Venture capital funding for biotech falls

European biotechnology companies raised €5.5bn in 2007, up 18% from the previous year’s total of €4.6bn, making it the largest amount raised by the industry since 2000.

Beyond Borders, Ernst & Young’s annual biotech report, also reveals that venture capital funding is down by 21%, from €1.52bn in 2006 to €1.2bn in 2007.

The reason given for such a fall is greater selectivity among VCs, but there was some good news at the young end of the market, with seed and first round deals as a share of total venture financing transactions up to 41%, the highest share for five years.

Companies looking for money faired slightly better on the public markets. There was a 9% increase in capital raised from IPOs last year, from €678m in 2006 to €737m in 2006. This was the fourth consecutive year such an increase had occurred, but the public markets proved to be an unwelcoming place for biotech. By the end of 2007, only around 25% of companies who listed during the year were showing positive returns, compared with two-thirds the previous year.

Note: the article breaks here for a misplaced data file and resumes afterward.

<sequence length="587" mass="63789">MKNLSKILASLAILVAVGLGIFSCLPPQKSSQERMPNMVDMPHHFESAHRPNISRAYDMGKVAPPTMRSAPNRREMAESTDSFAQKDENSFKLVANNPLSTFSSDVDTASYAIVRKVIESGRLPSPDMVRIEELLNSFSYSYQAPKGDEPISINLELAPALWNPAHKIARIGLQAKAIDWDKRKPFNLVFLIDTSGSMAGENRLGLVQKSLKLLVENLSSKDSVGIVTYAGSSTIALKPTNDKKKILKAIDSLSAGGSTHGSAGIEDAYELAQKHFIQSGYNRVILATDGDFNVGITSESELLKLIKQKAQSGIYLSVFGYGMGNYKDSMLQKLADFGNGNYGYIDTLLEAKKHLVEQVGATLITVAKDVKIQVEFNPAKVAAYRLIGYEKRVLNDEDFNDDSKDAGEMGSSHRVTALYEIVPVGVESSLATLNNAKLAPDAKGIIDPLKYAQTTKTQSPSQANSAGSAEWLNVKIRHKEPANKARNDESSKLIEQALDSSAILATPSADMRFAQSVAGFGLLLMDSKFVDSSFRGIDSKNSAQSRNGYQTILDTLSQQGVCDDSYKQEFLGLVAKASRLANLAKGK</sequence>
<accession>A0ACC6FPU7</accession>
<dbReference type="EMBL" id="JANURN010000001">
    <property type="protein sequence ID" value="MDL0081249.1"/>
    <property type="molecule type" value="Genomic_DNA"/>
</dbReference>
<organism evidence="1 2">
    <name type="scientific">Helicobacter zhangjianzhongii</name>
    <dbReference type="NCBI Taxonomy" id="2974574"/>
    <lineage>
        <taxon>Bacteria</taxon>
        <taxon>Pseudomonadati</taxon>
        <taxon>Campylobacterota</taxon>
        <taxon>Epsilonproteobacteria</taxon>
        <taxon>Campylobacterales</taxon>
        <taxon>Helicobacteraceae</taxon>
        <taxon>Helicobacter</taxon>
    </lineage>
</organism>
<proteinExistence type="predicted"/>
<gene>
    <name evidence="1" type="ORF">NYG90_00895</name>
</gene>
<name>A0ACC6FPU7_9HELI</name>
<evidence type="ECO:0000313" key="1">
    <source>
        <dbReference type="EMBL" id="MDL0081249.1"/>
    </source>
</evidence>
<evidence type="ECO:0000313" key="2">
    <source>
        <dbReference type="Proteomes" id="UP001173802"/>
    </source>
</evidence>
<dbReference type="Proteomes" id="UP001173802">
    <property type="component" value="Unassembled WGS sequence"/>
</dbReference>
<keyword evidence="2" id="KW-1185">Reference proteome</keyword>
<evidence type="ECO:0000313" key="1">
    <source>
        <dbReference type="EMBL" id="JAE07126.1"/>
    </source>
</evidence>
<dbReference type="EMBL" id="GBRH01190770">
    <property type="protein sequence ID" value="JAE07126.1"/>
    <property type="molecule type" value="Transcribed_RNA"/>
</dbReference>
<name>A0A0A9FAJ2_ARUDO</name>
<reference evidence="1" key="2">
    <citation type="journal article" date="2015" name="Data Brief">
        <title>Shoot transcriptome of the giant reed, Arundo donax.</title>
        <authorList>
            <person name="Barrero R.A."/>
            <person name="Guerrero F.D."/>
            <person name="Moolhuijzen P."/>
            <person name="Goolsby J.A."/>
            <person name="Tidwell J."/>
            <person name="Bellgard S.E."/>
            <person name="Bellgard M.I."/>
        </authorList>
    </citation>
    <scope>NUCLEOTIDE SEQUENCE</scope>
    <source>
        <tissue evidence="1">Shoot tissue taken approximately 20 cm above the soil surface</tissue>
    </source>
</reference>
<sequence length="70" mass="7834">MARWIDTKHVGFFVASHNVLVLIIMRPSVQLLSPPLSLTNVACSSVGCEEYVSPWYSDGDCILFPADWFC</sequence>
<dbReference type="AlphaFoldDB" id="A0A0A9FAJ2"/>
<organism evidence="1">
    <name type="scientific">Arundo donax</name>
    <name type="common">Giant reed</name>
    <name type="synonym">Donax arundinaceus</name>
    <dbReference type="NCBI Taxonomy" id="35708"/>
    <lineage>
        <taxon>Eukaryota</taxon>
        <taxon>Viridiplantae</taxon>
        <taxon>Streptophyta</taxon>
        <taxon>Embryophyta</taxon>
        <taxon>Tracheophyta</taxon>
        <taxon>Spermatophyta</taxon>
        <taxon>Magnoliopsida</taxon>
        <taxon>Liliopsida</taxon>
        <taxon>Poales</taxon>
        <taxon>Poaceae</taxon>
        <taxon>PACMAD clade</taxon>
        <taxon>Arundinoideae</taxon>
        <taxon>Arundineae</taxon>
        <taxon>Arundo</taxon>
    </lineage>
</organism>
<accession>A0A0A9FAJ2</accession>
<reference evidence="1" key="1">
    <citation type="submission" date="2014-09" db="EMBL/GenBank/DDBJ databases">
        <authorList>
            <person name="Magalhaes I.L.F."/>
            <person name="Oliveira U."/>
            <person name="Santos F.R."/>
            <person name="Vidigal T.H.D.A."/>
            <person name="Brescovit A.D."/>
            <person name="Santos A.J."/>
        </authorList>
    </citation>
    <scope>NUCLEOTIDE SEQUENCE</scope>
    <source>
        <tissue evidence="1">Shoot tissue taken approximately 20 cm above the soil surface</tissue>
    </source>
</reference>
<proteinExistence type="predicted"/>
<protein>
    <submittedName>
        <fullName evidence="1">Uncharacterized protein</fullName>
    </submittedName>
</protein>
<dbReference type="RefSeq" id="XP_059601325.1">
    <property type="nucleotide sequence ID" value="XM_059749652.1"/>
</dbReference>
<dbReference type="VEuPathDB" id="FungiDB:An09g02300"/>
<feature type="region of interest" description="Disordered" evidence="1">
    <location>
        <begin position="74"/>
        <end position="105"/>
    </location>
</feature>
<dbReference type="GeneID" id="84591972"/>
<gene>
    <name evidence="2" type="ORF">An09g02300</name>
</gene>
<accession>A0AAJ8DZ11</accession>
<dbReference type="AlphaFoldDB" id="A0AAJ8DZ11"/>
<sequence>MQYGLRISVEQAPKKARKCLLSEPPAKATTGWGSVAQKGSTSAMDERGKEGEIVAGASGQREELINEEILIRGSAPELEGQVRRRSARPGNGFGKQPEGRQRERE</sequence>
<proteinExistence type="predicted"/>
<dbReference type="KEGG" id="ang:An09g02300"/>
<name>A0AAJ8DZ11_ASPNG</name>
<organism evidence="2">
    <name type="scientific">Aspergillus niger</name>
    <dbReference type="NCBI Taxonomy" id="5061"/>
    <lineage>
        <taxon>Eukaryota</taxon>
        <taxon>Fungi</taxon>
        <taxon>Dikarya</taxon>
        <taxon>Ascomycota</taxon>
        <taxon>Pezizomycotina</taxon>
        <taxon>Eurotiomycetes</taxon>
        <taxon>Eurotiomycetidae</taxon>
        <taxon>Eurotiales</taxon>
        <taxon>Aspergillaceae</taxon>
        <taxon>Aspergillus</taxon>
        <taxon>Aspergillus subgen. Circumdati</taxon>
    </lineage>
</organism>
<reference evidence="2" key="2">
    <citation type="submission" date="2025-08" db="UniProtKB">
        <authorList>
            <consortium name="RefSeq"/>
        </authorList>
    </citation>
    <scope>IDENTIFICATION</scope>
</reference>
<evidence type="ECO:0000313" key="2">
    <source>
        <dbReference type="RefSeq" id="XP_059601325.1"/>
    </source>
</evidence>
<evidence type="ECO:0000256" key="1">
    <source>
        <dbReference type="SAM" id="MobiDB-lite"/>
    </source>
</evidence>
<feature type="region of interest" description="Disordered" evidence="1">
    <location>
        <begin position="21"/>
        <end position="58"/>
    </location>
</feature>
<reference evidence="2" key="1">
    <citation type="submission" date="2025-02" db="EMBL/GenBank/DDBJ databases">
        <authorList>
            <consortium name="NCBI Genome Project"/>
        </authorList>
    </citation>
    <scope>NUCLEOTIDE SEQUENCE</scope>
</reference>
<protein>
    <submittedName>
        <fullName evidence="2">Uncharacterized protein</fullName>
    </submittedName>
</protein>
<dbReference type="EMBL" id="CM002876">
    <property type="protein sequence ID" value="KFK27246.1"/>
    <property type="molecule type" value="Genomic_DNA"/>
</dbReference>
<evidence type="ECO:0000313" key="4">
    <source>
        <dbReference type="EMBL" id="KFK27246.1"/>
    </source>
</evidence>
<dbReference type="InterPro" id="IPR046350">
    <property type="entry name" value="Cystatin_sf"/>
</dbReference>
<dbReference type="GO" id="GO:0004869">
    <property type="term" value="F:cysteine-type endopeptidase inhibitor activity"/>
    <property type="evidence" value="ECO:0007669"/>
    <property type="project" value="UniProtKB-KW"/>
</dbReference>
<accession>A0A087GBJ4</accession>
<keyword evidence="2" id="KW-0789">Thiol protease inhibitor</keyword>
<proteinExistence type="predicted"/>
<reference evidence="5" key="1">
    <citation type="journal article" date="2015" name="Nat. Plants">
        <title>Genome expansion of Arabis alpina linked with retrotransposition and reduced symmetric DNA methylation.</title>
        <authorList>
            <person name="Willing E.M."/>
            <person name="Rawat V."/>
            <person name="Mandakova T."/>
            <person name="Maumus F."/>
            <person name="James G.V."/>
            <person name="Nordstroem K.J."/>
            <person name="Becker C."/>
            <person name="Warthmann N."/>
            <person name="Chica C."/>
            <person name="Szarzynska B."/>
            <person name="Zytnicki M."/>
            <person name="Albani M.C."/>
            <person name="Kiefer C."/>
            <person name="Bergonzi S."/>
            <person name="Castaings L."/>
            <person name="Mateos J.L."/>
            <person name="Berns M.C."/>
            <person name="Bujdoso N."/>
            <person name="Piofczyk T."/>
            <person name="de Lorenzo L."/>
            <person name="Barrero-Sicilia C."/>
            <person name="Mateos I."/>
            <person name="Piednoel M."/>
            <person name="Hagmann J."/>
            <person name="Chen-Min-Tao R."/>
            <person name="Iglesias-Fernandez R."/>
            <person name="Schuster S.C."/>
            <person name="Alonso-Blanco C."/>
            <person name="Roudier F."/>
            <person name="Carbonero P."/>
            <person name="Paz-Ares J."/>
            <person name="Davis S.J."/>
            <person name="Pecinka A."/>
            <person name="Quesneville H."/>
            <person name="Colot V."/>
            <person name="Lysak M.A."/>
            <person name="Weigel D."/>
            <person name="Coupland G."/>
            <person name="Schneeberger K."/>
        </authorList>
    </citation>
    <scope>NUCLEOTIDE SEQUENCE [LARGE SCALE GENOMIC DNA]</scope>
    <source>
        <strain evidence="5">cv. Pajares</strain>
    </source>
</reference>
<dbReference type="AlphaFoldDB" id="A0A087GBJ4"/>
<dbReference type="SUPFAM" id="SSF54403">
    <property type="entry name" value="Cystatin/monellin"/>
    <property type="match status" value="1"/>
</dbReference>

The main source of funding came from follow-on public offerings, debt/convertible debt and private investment in public equity (PIPE) financings, which grew by 44% to €3.5bn, up €1bn from 2006.

Financial performance for the publicly-listed side of the industry fell slightly by 6%, but the report puts this almost entirely down to the purchase of Swiss company Serono by Germany’s Merck, which removed 20% of the industry’s revenue overnight. Accounting for this skewing, performance is actually up 20%.

The product line also showed healthy growth, with 13 approved drugs last year compared to six in 2006. The total number of products approved or in registration grew from 33 in 2006 to 36 in 2007.

Products in the pipeline also rose in number, with pre-clinical and phase I drugs up by 9% to 1,712 and phase II products up 18% to 519.

The total value of M&A deals in 2007 increased by over 600% from just over €2bn in 2006 to €14.8bn in 2007, led by €10.5bn paid for Serono. In fact, the deal total was driven by an increase in high-value deals, with two other deals surpassed €1bn. Early-stage assets were particularly attractive to buyers.